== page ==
Crypto-[graphy|currency]: two cultures

Cryptography and cryptocurrency. The arguments over each seem be two sides of the same coin, mirror-images of each other that misunderstand the reality when proposing solutions. Governments who find it unacceptable they cannot pierce the cryptography that keeps messages secure, and crypto-currency proponents find it unacceptable that governments can decide to devalue their money by printing more, or that they have to trust banks to not close their accounts. I've seen a lot of news stories (and arguments) about both over the last few years.

The split for both is "code-of-law" vs. "code-as-law".

"Code of law" is how humans think, even when the words themselves are arcane: laws are written by humans, read by humans, interpreted by humans, enforced by humans; and judgments and appeals are likewise human. All these parts know that humans are flawed, and have soft edges accordingly — it's physically possible to do bad stuff, but you can be caught and punished and financial harms can be undone.

"Code as law" is different. Computer code is only in the first instance written by humans, but that human on the keyboard is giving instructions to a compiler rather than a judge, and the compiler has a degree of pedantry that lawyers would consider absurd: "Oh, this is a number, sure, but it's only integers in the range -32,768 to +32,767, and if you add or multiply two of these numbers and get a number outside that range it doesn't work"; or "You wrote 'or' but you meant 'either … or …', well you should've been more careful because I just did what I was told and not what you meant; etc. — and it remains at this level of pedantry with every other system that code interacts with.

This means that people who are used to the way laws work, speak as if it's fine to just "tell a computer that the police wants these private messages" — because that actually works when it's humans doing things: when someone impersonates a police officer, that's a crime, whatever they did can be found out and undone. Do this on a computer and you lose everything, forever. When a single person can only impersonate one police officer at a time, the damage is limited, but a hacker can say "I'm a police officer" on the order of a million distinct requests in one second, even when using a home internet connection. If you just have a simple convenient way for a human to ask for private messages because they're the police, you also have a simple convenient way for hackers to do the same, and it's extremely difficult to secure a private message system at the best of times, much more so when you have to provide a mechanism for the police to gain access when they say they need it. And, crucially, that's still the case no matter how right the police are about needing it to do their job.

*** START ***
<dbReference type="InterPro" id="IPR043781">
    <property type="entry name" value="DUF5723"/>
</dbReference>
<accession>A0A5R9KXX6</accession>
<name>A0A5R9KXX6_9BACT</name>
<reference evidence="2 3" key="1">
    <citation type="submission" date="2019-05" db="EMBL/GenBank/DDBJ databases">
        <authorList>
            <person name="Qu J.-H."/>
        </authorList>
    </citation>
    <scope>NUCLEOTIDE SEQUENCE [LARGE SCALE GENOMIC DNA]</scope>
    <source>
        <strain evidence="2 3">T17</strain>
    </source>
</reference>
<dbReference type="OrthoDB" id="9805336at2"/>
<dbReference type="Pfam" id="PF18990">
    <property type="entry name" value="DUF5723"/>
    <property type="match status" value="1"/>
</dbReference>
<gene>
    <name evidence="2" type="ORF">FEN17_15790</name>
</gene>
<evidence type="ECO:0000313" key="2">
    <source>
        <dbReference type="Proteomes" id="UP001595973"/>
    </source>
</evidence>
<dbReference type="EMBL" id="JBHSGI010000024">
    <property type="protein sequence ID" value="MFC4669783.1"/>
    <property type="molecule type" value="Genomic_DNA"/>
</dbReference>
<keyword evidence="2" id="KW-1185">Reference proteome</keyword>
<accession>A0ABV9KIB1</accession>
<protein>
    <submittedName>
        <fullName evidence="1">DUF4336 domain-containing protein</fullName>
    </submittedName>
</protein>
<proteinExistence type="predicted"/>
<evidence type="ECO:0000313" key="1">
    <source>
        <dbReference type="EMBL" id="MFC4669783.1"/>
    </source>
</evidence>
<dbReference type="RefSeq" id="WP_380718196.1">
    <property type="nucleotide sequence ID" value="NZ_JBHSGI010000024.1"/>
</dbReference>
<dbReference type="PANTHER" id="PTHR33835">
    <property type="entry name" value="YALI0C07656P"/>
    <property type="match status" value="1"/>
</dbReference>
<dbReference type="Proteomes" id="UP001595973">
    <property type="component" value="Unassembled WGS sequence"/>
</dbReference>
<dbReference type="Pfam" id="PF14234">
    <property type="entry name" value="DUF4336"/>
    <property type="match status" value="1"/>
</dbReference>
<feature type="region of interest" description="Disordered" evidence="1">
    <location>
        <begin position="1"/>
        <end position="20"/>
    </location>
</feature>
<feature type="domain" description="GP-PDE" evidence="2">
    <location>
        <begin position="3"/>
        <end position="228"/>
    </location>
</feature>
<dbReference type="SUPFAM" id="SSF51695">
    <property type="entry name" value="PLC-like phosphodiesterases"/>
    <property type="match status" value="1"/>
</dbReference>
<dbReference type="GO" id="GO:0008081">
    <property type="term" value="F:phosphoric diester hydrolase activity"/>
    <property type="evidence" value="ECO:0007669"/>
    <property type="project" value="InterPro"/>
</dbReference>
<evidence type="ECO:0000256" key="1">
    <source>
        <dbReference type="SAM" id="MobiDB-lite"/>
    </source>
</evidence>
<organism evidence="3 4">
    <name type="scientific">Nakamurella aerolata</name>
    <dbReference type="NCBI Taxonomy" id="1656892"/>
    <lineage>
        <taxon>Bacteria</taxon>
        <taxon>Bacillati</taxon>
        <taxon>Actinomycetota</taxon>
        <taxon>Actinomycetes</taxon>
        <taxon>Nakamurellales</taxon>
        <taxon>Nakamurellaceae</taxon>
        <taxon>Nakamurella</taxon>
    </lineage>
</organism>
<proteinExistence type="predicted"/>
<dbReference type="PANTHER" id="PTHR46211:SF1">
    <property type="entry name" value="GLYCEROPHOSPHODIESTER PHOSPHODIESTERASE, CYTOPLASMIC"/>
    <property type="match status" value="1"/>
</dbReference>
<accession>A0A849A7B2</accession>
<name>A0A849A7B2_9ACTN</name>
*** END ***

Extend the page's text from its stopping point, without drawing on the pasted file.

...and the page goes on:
The other way around, cryptocurrencies are all based on the idea that it is desirable to remove all this pesky "trust" from the banking system — "Why simply 'trust' that the bank won't go under, or that the government won't choose hyperinflation, or that you won't be forced to pay money directly from your account when you don't want to, when you can secure your money with the exact same unbreakable encryption that the government wants to remove from private messages?" — and the answer is: that's because of humans, and laws.

Money is for humans, not for simply sending from one account to another, and humans are flawed, we make mistakes, we can be defrauded, we can be mis-sold, we can buy things on credit that were not as advertised. Turning human judgement into the kind of pedantry needed for it to become a computer program, only works in extremely simple cases; this is why it took so long to get chatbots which were any good, and also why they frequently give us terrible advice.

When you've only ever used a hammer and a nail, it's confusing to be told screws don't work that way; and when you've only ever used a screw and a screwdriver, nails look stupid too. Laws and cryptography, both trying to put legal limits on cryptograph and using cryptography as a replacement for law, are the same kind of mis-match.

Tags: bitcoin, cryptocurrency, cryptography, economics, Politics, Technocracy

Categories: cryptocurrency, cryptography, Politics

© Ben Wheatley — Licence: Attribution-NonCommercial-NoDerivs 4.0 International